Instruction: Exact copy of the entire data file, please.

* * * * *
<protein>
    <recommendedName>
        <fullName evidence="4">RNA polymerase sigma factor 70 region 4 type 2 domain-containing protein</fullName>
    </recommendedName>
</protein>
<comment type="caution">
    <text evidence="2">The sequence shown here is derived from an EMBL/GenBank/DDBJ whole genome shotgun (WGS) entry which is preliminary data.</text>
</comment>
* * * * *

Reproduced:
<protein>
    <recommendedName>
        <fullName evidence="4">RNA polymerase sigma factor 70 region 4 type 2 domain-containing protein</fullName>
    </recommendedName>
</protein>
<comment type="caution">
    <text evidence="2">The sequence shown here is derived from an EMBL/GenBank/DDBJ whole genome shotgun (WGS) entry which is preliminary data.</text>
</comment>